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We analyzed videos from Moscow’s FSB headquarters shooting. One of the injuries was likely caused by security agents after the shooter was dead.

Source: Meduza
Maxim Grigoryev / TASS / Scanpix / LETA

Meduza has analyzed eyewitness videos from the December 19 shooting at Moscow’s Lubyanka Square. In the attack, 39-year-old Yevgeny Manyurov targeted the headquarters of Moscow’s Federal Security Service (FSB), and two FSB employees died. Their names are not yet known. Manyurov himself was shot by special forces. However, combining several videos of the shooting demonstrates that shots likely continued to be fired even after Manyurov was killed. This means at least one of the victims may have been shot by security officials because the various agencies on site did not coordinate their actions, multiple sources told Meduza.

On the evening of December 19 near Moscow’s Lubyanka Square, shots rang out: 39-year-old Yevgeny Manyurov had opened fire near the FSB’s reception area on Kuznetsky Bridge Street. He then kept shooting, moving toward the square, until he himself was shot by special forces. One FSB officer was killed at the scene, and another died from his wounds on the evening of December 20. Five more people were wounded, meaning that the attack had seven total victims, as Russia’s Investigative Committee noted (the Health Ministry had counted six victims the previous evening). By analyzing multiple eyewitness videos, Meduza has discovered that one of those injured may have been shot by security officials themselves after Manyurov had already been killed.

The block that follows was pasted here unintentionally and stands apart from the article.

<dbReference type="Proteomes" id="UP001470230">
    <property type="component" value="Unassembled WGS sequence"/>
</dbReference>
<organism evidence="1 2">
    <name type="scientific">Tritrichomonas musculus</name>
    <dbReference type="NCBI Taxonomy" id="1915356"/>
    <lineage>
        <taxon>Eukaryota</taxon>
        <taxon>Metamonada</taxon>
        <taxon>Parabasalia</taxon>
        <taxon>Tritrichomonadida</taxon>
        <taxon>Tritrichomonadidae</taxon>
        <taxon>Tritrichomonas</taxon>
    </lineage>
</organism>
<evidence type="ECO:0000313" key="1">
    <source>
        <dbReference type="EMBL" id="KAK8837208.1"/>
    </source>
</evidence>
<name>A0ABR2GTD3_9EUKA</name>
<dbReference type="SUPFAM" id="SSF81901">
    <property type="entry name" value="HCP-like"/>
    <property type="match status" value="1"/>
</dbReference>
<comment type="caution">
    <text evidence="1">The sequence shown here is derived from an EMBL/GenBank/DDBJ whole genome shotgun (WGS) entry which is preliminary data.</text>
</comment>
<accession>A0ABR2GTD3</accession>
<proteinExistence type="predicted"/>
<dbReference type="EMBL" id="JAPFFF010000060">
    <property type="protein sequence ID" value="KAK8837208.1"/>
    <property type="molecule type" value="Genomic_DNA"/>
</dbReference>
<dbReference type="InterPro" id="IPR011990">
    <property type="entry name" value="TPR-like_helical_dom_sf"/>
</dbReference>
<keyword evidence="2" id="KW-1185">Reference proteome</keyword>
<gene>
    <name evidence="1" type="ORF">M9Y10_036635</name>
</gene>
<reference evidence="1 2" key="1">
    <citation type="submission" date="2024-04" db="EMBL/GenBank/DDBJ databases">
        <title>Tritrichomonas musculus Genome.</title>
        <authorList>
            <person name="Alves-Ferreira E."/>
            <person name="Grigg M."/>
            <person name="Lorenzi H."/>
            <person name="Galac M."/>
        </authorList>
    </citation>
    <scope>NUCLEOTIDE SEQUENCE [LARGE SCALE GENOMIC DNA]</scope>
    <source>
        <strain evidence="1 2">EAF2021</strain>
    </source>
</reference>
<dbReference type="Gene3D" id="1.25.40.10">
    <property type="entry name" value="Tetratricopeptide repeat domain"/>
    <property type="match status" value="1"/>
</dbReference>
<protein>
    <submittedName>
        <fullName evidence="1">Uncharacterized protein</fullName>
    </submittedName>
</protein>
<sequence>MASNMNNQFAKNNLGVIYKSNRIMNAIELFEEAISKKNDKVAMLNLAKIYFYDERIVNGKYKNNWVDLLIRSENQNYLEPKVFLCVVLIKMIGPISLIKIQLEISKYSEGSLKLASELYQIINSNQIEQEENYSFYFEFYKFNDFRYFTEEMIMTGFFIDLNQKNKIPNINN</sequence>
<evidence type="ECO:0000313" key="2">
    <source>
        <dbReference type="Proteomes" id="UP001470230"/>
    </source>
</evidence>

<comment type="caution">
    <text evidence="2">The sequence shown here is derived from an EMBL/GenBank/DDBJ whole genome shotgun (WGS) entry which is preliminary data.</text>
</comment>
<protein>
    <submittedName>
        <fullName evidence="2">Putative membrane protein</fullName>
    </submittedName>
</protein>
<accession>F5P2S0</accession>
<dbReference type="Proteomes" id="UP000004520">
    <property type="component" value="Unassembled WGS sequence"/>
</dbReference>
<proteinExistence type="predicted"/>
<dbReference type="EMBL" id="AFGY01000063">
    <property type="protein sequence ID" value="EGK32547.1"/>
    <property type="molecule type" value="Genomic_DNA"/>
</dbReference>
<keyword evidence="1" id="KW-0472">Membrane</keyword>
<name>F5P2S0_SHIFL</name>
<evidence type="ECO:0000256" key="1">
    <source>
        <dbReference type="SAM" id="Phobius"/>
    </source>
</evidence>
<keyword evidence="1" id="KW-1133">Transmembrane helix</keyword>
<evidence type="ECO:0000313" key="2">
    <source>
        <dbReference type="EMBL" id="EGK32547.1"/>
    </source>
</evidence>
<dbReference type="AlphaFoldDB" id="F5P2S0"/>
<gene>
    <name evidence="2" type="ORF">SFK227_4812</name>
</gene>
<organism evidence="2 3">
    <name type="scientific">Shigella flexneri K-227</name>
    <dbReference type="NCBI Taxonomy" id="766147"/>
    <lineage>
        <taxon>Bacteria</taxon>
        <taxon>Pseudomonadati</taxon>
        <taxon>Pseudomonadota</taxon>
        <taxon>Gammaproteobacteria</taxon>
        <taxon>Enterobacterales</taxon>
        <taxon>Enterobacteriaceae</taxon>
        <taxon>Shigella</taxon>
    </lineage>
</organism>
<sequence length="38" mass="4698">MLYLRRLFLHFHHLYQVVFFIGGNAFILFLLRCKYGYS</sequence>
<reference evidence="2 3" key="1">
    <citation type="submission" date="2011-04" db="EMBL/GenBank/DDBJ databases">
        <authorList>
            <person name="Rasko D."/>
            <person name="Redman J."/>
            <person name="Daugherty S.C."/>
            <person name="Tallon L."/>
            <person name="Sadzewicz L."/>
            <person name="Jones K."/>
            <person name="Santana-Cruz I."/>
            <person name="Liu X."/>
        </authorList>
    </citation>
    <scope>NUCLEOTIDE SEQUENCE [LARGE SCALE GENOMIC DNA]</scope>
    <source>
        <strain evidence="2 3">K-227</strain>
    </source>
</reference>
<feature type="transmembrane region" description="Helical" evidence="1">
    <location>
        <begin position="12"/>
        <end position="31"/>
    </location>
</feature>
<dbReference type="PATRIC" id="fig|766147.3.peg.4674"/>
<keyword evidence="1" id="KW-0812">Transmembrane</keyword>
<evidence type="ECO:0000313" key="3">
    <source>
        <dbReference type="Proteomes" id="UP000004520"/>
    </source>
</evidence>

Warning! This video includes profanity and violence. Viewer discretion is advised.
Eyewitness videos from the Lubyanka Square shooting as analyzed by Meduza. Two of the videos were taken from the Telegram-based news outlet Baza, and the third is from the YouTube channel Linia Oborony (Line of Defense).
Meduza Project

The moment the shooter was killed is visible and audible in multiple eyewitness videos published online, including some that were taken from inside the FSB building with individuals who presumably work for the agency commenting behind the camera. However, even after the moment Manyurov was shot, machine gun fire can be heard, and the presumed FSB agents ask, “Who else are they shooting? Is he not alone?” On the day of the incident, the FSB announced that the attacker had been killed around 7:08 PM, but Meduza’s correspondent on the scene said shots could still be heard as late as 7:15.

In a different video recorded from another angle, someone can be seen running past the parking lot outside the FSB building where the shooter was hiding. The running figure is then shot down. Meduza compiled the videos and synchronized them using the sounds of the gunshots in each. The resulting analysis indicated that security officials did not know exactly how many shooters they were facing and that there was a lack of coordination among different agencies and divisions. That caused some groups to continue shooting even after the only attacker had been killed.